In the book, according to Lord Sacks, the Rav contrasts the view of man presented in Genesis 1, and the view in Genesis 2. The first is the urge within man to dominate and control nature; the second is the religious urge to contemplate nature and care for it. The Wikipedia entry on the book explains the thesis in more detail.
According to Lord Sacks, the Rav said that these two images of Adam have always been in tension, but in the present age, Adam the First, the dominating Adam, rules supreme. He doesn’t want to know about religion, Adam the Second, except insofar as religion can serve his desire to control. Adam the First is so powerful that if you want to preserve your spirituality intact, you have to withdraw from the world — a strategy that Lord Sacks calls “the Jewish equivalent of the Benedict Option.”
Lord Sacks says of MacIntyre and Soloveitchik: “These were real prophets, because they saw it coming far in advance.”
So, how does this affect us today? Lord Sacks says that the loss of religious faith in the West has had, and is having, dramatic consequences for Family, Community, and Society.
The West is dying in part because we are not reproducing ourselves. The birth rate in the US is now the lowest on record. Europe has been ahead of us in this race to oblivion, of course. From an entirely Darwinian point of view, we are declining because we are “spectacularly failing to pass [our] genes on to the next generation.”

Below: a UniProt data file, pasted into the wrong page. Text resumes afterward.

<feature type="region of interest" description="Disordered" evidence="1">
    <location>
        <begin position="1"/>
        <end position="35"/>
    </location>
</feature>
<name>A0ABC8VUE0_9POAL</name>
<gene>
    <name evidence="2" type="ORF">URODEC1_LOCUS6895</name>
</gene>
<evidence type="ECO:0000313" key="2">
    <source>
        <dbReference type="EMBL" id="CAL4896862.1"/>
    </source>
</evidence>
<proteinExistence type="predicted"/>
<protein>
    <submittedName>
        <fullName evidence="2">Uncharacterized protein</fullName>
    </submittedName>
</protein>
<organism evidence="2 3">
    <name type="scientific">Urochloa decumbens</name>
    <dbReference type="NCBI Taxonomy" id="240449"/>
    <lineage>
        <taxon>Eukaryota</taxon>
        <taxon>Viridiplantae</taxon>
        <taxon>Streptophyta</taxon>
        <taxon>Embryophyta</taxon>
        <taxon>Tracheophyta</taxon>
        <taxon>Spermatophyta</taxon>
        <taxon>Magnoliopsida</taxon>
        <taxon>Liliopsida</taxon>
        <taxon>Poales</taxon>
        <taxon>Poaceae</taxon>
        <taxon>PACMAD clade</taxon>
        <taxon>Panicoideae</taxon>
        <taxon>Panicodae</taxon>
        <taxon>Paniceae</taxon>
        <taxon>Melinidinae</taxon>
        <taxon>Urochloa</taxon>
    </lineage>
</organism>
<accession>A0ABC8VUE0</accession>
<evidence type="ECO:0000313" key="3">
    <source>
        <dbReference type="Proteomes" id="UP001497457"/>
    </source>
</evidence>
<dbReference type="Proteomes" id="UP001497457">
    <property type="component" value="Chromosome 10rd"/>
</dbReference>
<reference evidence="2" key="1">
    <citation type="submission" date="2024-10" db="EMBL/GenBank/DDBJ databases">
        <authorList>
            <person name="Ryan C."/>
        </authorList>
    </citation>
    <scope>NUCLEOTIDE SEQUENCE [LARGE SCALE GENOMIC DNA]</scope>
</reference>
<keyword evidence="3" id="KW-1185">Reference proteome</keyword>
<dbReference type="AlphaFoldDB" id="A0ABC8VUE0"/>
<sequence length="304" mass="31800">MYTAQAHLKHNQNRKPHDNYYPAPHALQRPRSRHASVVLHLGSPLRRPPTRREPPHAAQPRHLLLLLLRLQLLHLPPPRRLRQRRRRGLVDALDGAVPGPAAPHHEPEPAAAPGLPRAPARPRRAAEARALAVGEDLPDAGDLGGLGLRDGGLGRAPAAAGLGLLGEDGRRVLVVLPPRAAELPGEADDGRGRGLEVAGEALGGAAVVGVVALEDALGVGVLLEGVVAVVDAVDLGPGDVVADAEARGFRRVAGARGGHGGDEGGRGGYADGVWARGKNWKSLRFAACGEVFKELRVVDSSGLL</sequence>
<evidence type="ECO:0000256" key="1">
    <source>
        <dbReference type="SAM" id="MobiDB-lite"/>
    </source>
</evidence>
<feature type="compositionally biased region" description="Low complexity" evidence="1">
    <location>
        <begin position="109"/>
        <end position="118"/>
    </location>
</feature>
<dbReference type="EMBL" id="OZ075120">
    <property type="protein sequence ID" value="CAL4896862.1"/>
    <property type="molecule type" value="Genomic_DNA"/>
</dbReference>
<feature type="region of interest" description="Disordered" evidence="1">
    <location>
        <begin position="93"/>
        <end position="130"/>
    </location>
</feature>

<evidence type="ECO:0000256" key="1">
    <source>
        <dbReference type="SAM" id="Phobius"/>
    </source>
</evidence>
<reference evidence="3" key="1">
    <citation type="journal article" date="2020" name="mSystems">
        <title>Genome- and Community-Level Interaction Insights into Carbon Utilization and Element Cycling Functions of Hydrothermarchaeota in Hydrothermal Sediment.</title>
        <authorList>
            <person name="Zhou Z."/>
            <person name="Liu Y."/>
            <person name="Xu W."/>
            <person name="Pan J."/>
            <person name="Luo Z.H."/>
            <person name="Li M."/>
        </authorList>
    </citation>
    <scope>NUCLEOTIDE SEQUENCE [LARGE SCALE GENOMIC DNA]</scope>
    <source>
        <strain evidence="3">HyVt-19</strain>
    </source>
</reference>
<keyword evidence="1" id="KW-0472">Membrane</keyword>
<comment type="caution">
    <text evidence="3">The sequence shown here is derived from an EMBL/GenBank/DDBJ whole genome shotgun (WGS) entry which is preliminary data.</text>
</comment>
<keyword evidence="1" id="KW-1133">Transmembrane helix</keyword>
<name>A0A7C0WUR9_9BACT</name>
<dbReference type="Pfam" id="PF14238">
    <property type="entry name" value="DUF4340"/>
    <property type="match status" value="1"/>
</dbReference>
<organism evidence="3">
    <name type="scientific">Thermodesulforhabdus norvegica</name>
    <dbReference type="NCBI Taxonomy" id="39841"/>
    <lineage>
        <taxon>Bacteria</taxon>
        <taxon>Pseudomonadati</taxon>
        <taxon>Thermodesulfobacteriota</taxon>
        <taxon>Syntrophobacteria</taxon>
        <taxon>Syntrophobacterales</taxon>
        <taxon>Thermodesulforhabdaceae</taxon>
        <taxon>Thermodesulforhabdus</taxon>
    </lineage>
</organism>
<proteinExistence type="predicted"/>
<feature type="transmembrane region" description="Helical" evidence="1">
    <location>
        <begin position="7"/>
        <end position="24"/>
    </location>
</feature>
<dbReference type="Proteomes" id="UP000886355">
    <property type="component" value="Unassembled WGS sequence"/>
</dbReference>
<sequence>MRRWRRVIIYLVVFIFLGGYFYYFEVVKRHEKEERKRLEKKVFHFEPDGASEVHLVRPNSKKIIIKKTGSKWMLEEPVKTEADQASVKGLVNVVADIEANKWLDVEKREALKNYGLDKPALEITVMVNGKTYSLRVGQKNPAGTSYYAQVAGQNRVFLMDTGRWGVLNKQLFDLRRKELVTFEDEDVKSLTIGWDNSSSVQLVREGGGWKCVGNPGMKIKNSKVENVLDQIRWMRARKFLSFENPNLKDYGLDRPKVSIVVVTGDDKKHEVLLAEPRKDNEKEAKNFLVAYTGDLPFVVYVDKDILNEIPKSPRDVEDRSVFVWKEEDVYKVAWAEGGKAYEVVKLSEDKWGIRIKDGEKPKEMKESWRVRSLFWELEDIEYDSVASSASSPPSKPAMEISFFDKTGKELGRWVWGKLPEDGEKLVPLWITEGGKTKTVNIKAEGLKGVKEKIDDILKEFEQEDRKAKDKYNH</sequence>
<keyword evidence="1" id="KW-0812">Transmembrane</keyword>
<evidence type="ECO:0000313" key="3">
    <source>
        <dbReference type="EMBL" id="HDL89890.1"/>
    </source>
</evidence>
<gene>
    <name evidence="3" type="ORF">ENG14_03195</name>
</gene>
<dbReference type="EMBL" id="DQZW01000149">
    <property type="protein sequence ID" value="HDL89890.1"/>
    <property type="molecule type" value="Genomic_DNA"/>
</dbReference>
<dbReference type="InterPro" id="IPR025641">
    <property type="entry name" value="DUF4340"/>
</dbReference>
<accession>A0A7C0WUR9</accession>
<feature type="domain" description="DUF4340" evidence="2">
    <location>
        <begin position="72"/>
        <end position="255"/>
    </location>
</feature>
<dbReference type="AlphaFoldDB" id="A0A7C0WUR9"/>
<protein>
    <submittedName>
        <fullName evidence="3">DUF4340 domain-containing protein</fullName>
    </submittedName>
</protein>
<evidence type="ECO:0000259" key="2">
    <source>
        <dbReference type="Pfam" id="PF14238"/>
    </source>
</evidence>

Lord Sacks says that this is because fewer and fewer people want to sacrifice personal happiness for a goal larger than themselves. The fact is, raising children requires real sacrifice. Parents know they have to die to themselves to a large degree, so that their children might flourish. Religious people — authentically religious people, I would have added — know how to do this, and expect to do this as a normal part of life.
But we are less religious than we once were (and even most who profess religion, I would say, are really living by MTD, which is the Adam the First mode of religion).
“There is no case on record in which a secular society has been able to uphold its birthrate,” Lord Sacks says. Europe took Darwin “as the patron saint of atheism when actually he was the prophet of reproductive success, of having enough faith to bring a child into the world.”